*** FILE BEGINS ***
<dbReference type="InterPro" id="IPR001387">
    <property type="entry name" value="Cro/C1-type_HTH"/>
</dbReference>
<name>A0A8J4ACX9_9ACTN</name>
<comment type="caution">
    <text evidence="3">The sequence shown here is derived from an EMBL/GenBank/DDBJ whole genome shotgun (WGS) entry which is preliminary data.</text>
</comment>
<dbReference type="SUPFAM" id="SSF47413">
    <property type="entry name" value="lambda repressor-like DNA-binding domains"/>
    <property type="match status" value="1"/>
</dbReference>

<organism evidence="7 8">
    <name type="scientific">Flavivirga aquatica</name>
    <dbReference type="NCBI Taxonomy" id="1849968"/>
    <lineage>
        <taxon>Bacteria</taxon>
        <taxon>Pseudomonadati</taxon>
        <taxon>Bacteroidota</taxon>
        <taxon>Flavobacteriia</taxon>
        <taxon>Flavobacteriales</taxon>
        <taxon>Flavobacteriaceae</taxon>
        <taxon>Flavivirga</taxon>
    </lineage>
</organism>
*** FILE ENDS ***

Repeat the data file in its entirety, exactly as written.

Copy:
<dbReference type="InterPro" id="IPR001387">
    <property type="entry name" value="Cro/C1-type_HTH"/>
</dbReference>
<name>A0A8J4ACX9_9ACTN</name>
<comment type="caution">
    <text evidence="3">The sequence shown here is derived from an EMBL/GenBank/DDBJ whole genome shotgun (WGS) entry which is preliminary data.</text>
</comment>
<dbReference type="SUPFAM" id="SSF47413">
    <property type="entry name" value="lambda repressor-like DNA-binding domains"/>
    <property type="match status" value="1"/>
</dbReference>

<organism evidence="7 8">
    <name type="scientific">Flavivirga aquatica</name>
    <dbReference type="NCBI Taxonomy" id="1849968"/>
    <lineage>
        <taxon>Bacteria</taxon>
        <taxon>Pseudomonadati</taxon>
        <taxon>Bacteroidota</taxon>
        <taxon>Flavobacteriia</taxon>
        <taxon>Flavobacteriales</taxon>
        <taxon>Flavobacteriaceae</taxon>
        <taxon>Flavivirga</taxon>
    </lineage>
</organism>